He learned a lot from the music business. He landed a record deal when he was 21. More than a decade ago, he formed his own management company to represent his band. He negotiates the record deals and generally calls the shots.

As CEO of the Soul, Bon Jovi subscribes to what he calls "the Henry Ford theory of management" and delegates most tasks. Another management hero of his is Robert Kraft, owner of the Patriots.

Belichick, whom Bon Jovi considers a good friend, gave him advice on how to delegate authority and yet set the tone as a leader.

Bon Jovi's Soul inner circle includes Jaworski, who oversees football operations and assists him on strategic marketing as team president. Spencer, as co-owner, focuses on the financial operations and routinely reviews budgets and revenue forecasts with Mimi Box, the chief financial officer. Leo Carlin Jr., a minority owner, deals with broadcast and workers' compensation issues.

"I'm a control freak," said Bon Jovi, who turns 44 on Wednesday. "But I'm smart enough to know that any good leader has a great group of people around him."

The philosophy carries over to his band, which is increasingly being called upon to take one for the team. Bon Jovi guitarist Richie Sambora, one of four minority owners, has a 2 percent stake in the Soul.

When the Soul needed a logo, Bon Jovi promised its designer work from the band in lieu of paying him. Last year, the band performed at the Borgata Hotel Casino & Spa in Atlantic City and filmed a DVD there in exchange for the casino's sponsorship of the Soul. It entertained season-ticket holders and sponsors at last month's team pep rally.

"He's everywhere. I see him at every home game," Fred Vattimo, director of marketing for Bradford White Co., which manufactures water heaters, said of Bon Jovi. As a sponsor, the Ambler company gets several mentions during Soul games over the public-address system, has its slogan and Web site emblazoned on a dasher board at the 20-yard line, and receives a club box whenever it hosts a Soul game at the Wachovia Center.

Bon Jovi has also found some synergy between football and rock. At the Soul's home opener this month, fans shown on the giant video screen were asked to sing lyrics to his band's songs for prizes. A banner near the field reads, "Bon Jovi - New Music Coming Soon," teasing the spring release of the band's next album.

On Friday, Bon Jovi and the band were holed up in a studio at his Rumson, N.J., home recording tracks for that album. During breaks, he responded to e-mail from the Soul front office over marketing, publicity and merchandising, and returned calls. "It's not unusual for me to talk to him straight from the studio," said Spencer, who had called to ask about the Soul's starting lineup for Sunday's game against the Dallas Desperados.

The rock star knows that marquee names and a winning team sell tickets. After the Soul finished 5-11 last year, he recruited Tony Graziani, the star quarterback for the Los Angeles Avengers, and made him the AFL's highest-paid player.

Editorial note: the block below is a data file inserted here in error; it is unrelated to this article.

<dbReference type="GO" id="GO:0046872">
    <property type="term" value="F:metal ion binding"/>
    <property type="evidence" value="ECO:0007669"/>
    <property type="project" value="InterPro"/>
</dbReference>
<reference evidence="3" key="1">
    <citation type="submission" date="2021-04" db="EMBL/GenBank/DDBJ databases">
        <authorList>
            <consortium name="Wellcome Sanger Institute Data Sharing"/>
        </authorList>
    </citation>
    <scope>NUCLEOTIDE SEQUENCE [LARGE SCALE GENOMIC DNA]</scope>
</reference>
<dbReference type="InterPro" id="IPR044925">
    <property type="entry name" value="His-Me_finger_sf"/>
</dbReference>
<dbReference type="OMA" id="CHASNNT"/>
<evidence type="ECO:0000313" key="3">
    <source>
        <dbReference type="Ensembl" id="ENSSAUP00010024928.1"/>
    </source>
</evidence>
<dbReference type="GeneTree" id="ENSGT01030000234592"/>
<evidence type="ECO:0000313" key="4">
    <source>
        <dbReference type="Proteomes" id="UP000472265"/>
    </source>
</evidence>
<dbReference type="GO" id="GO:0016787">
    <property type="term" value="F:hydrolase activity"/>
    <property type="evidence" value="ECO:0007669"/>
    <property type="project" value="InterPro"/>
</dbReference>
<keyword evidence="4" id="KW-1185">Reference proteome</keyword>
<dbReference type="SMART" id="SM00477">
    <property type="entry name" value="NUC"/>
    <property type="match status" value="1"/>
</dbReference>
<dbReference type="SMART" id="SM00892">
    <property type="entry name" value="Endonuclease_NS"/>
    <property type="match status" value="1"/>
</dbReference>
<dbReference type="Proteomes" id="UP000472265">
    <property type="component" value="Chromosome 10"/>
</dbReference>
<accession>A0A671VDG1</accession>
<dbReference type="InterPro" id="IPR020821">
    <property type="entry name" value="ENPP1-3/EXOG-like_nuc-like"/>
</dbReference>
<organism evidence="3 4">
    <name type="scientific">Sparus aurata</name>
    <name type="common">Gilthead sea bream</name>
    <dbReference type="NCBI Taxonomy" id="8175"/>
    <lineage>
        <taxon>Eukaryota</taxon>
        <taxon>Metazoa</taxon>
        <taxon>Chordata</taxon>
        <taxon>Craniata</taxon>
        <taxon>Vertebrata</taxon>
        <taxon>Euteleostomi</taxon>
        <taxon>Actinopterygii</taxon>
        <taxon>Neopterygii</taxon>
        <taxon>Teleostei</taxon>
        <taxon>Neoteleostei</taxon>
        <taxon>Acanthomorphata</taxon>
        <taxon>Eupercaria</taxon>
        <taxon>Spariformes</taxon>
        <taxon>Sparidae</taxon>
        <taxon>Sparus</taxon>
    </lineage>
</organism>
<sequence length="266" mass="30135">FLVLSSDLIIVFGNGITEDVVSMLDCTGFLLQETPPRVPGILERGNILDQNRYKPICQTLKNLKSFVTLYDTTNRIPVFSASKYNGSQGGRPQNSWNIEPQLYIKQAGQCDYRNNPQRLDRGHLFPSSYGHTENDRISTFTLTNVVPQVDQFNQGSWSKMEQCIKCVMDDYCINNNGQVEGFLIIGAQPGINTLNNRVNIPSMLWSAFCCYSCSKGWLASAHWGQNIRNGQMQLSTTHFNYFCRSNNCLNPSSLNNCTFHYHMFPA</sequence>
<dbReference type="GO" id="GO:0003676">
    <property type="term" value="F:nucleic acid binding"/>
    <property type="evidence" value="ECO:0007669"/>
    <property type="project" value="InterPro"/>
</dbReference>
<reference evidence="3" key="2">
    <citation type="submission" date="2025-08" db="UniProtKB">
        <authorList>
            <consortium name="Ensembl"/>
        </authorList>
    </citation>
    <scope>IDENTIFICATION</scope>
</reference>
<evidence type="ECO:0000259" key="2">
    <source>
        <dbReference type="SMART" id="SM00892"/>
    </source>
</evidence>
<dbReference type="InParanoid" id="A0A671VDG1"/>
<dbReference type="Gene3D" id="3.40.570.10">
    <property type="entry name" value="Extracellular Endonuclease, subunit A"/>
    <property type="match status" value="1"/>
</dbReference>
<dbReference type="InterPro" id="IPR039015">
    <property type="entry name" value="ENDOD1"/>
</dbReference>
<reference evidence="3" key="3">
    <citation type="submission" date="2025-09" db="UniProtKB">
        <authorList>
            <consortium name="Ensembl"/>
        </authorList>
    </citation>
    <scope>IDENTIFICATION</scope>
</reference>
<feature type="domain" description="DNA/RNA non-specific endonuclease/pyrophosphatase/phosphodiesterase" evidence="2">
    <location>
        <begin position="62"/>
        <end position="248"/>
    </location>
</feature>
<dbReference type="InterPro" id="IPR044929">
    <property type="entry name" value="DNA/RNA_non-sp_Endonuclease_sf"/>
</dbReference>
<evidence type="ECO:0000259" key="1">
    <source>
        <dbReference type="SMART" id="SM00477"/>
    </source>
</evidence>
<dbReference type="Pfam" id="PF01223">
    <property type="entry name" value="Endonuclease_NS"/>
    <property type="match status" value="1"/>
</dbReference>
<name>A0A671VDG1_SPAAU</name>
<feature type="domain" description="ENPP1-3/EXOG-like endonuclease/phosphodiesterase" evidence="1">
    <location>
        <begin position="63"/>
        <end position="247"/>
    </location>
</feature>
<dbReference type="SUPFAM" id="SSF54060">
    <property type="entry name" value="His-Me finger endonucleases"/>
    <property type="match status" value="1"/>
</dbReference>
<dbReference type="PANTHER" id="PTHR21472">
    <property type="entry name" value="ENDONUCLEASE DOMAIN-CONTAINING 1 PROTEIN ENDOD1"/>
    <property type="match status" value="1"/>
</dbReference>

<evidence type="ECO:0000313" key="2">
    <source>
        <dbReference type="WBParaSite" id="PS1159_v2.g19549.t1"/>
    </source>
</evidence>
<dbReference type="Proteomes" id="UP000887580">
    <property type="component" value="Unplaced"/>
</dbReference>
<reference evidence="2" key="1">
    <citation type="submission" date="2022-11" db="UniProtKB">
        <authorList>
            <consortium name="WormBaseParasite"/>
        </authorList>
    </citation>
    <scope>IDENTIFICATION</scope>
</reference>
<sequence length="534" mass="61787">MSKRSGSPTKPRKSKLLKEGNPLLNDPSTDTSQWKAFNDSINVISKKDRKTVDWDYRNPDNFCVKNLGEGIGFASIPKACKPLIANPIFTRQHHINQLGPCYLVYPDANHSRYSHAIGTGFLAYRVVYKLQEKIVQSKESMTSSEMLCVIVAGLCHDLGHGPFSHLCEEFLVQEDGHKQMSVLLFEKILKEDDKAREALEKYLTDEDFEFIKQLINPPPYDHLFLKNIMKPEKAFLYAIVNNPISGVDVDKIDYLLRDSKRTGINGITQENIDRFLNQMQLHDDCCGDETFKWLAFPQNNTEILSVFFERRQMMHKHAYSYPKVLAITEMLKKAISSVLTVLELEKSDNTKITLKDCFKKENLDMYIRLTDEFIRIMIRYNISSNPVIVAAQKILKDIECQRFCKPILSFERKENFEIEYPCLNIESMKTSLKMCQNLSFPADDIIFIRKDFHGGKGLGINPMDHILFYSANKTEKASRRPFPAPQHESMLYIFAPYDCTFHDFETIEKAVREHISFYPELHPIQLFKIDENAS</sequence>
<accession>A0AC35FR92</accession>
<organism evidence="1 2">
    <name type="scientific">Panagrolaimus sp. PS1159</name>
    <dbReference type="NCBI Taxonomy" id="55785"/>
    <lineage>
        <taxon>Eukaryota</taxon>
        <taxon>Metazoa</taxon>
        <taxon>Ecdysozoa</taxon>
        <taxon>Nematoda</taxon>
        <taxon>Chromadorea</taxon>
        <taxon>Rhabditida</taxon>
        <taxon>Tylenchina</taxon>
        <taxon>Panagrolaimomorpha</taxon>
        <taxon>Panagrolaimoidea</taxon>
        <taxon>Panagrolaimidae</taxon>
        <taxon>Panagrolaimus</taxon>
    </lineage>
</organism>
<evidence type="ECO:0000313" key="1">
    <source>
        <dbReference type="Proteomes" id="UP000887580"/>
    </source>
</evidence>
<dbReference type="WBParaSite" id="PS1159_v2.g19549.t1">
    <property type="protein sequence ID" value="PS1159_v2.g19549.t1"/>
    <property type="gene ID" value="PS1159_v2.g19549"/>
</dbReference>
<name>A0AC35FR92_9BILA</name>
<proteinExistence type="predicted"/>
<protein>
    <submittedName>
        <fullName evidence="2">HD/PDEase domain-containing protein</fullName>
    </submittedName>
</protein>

A football junkie and lifelong New York Giants season-ticket holder, Bon Jovi grew up in Sayreville, N.J., and his celebrity status eventually gave him full access to the team he idolized.

"It was the Giants that bonded my relationship with my father and family," he said. "I only played Pop Warner, but it taught me about dedication and commitment."

That sports can build such bonds fuels Bon Jovi's passion for the Soul. But making a team successful doesn't happen without a lot of hard work. Far from "Livin' on a Prayer" - one of the band's biggest hits - he knows he has to sell his product.

"There is an economic side to this that's real," he said. "If you don't make the bottom line, you're writing the check. It's that simple."

Kicking Around Arena Football

Today's Game

Dallas Desperados vs. the Soul Wachovia Center, 3 p.m., Channel 10

While Arena football has been around since 1987, Philadelphia is only in its second year with the high-scoring indoor game played on a 50-yard field. Here are some key facts about the league:

Number of teams:17

Famous team owners: Jon Bon Jovi (Philadelphia Soul), Mike Ditka (Chicago Rush), John Elway (Colorado Crush), Tim McGraw (Nashville Kats), Jerry Jones (Dallas Desperados)

Season:16 games over 17 weeks (each team has one bye week)

Average attendance per game: 12,024 in 2004

Average player salary: Between $35,000 and $40,000

Highest-paid player: Tony Graziani, quarterback of the Soul, who will make $700,000 over three years.

Television coverage:NBC will broadcast 14 of the Soul's 16 games

Prices: Soul tickets range from $13 to $153, and season tickets range from $80 to $1,200.

Championship: ArenaBowl XIX will be played in Las Vegas June 12.

SOURCE: Arena Football League

Posted by riesambo at February 28, 2005 09:16 PM